tethersend Mon 23-Sep-13 23:26:33

Here's some guidance which may be helpful

It will be worth discussing next steps with the school- a managed move to another mainstream school is nearly always preferable to a permanent exclusion. Managed moves can also be to a PRU.

Having taught in PRUs, I have seen some children flourish in them, and some who needed to be in mainstream or a more specialist setting. Don't assume it will be all bad if your DD goes to one.

Does the school have any local agreements with other schools? Some schools will send pupils to another school or PRU for a fixed term before considering permanent exclusion. Some boroughs have specialist settings, although nowadays it is more likely to be under the 'Alternative Provision' (AP) banner, along with the PRU.

Can you say where you are? PM me if you like.

tethersend Mon 23-Sep-13 23:28:20

And have a wine on me smile

RunningInFlipflops Mon 23-Sep-13 23:31:22

I posted before I read that you had already tried a managed move. Do you think she wants to end up at a PRU? I'm sure you have explained to her what the consequences of her behaviour will be! Interesting that she has friends who have also ended up there.

I still agree with much of what marriedinwhite said (although perhaps not the tone!) in so much as if I had a child who was continually bullied and disrupted in a school i had chosen for her, I would be devastated and would be taking her out ASAP. I have a huge amount of sympathy with victims of bullying, but I'm afraid not so much with the bullies. Sorry, I'm not much help I know!

tethersend Mon 23-Sep-13 23:38:08

I don't think it's helpful to see this in terms of 'bullies' and 'victims'. Often children with challenging or disruptive behaviour are 'victims'.

Besides which, nothing the OP has said suggests that her DD has been bullying other children- other posters have simply projected that.

marriedinwhiteisback Mon 23-Sep-13 23:42:58

I'm awfully sorry but I have lived this from the other side. Your dd's behaviour is your responsibility overall and there are no circumstances where a badly behaved, uncontrollable pupil should ever be allowed to dilute the educational achievement of the children who are well behaved and willing to learn. Yes there is something wrong with your daughter and yes it needs to be dealt with but not at the expense of others. I am sorry you are going through this but you have had three years since primary school to deal with it and perhaps she needs a little more help than a few sessions of CAHMs can provide.

Our daughter became so distressed by bad behaviour that she started to self harm, developed early stage anorexia and required paediatric specialist counselling. So yes, I am harsh because I think people whose children don't behave need to be aware of the consequences on other people's children. My daughter was able to move to a naice school and I am very grateful for that; some of her classmates who were lovely girls some of them from single parent homes with very little money are stuck there - still struggling with mothers worrying that they are doing their best and that their children's achievements are being incrementally eroded.

Your dd has had her chance in a good supportive school; it isn't enough for her so by default she needs to face the consequences of life in a bad school. It might be the wake up call that she needs. I say that on behalf of every parent who has children who have to suffer bad and disruptive behaviour on a daily basis. When I was at school it didn't happen - there were no adjustments and action plans the children were expelled.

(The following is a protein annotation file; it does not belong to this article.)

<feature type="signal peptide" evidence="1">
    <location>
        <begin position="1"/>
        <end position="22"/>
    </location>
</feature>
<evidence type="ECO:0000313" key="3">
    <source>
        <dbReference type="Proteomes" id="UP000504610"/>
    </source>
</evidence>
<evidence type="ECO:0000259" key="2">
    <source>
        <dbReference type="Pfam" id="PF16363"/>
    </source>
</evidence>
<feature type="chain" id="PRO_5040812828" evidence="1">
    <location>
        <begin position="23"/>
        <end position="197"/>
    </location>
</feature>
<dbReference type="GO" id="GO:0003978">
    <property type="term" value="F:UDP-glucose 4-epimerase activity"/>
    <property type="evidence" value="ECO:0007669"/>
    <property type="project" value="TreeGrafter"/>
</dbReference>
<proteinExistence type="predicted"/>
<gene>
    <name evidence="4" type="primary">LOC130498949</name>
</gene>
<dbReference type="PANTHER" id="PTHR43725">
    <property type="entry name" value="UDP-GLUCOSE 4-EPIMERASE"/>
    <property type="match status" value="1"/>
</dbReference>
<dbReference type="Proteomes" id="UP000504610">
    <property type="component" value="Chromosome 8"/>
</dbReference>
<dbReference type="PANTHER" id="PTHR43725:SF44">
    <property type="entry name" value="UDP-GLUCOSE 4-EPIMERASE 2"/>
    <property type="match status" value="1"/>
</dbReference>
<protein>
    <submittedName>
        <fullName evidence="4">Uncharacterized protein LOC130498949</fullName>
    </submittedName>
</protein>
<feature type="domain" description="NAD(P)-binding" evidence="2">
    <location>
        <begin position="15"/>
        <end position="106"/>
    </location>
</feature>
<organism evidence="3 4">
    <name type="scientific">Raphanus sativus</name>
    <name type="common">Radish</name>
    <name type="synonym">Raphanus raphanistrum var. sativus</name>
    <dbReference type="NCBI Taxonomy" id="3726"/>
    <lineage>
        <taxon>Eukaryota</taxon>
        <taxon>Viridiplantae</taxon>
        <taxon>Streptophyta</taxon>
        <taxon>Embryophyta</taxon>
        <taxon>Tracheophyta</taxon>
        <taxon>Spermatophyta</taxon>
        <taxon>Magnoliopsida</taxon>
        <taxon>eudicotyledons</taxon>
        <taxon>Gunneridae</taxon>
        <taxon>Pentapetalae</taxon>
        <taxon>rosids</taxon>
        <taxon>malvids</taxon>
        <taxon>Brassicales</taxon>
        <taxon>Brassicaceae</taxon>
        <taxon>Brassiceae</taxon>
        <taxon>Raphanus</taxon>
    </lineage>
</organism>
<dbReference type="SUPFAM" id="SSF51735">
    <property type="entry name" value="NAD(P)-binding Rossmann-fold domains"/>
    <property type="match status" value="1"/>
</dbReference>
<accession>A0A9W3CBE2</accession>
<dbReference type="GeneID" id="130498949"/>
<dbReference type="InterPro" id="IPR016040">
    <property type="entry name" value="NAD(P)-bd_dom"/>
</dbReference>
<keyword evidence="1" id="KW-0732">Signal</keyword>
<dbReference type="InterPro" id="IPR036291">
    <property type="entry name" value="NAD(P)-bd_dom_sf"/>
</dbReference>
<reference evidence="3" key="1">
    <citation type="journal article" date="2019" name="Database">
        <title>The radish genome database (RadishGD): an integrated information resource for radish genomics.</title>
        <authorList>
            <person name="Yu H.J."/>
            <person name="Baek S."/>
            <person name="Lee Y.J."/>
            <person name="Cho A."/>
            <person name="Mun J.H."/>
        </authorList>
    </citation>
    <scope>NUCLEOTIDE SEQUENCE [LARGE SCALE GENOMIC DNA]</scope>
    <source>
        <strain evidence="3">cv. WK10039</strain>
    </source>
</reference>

Yes - she must be terrified, what with having a hard-working, compliant child at a naice private school (having left a 'small, high performing state comprehensive'). Seriously - how heartbreaking for her and her dd that a few of her lessons were spoiled by badly behaved children

Finally that comment OP sums up the extent to which you have considered your daughter's impact on others and implies to me that you have not once encouraged her to reflect about her actions on others. That perhaps is why she is so badly behaved - everything in her life is about self because that is what has been projected.

I'm not going to nakedly sympathise with you - girls like your daughter made my daughter's life a total misery for two years.

RunningInFlipflops Mon 23-Sep-13 23:44:54

Yes I agree tethersend! Haven't read any evidence of the OP's daughter being a bully. Realise perhaps my observations haven't been very helpful, just thought that the other poster who's rather emotional post was branded 'stupid' may be as sensitive to the issue of bullying as I am! (Even if not present in this case!).

tethersend Mon 23-Sep-13 23:50:58

Married, the OP's DD has not harmed your daughter.

What your daughter has been through sounds utterly horrendous- but this thread is not the place to blame anyone. The OP's DD is a different child, you have no idea how she feels, the reason for her behaviour, or even what her behaviour looks like.

Nowhere has the OP suggested that her DD has targeted other children, and what you are doing is incredibly inappropriate.

"Girls like your daughter made my daughter's life a misery for two years"

You've never met her- your daughter has never met her. How on earth could the OP's DD be responsible for what your daughter suffered? You are projecting your DD's awful experiences onto this situation which simply isn't fair and makes you look spiteful.

tethersend Tue 24-Sep-13 00:26:37

"[...] you have not once encouraged her to reflect about her actions on others. That perhaps is why she is so badly behaved - everything in her life is about self because that is what has been projected. "

You have no idea about this girl's life, married. None of us do. The above comment was completely out of order, and does your credibility no favours at all.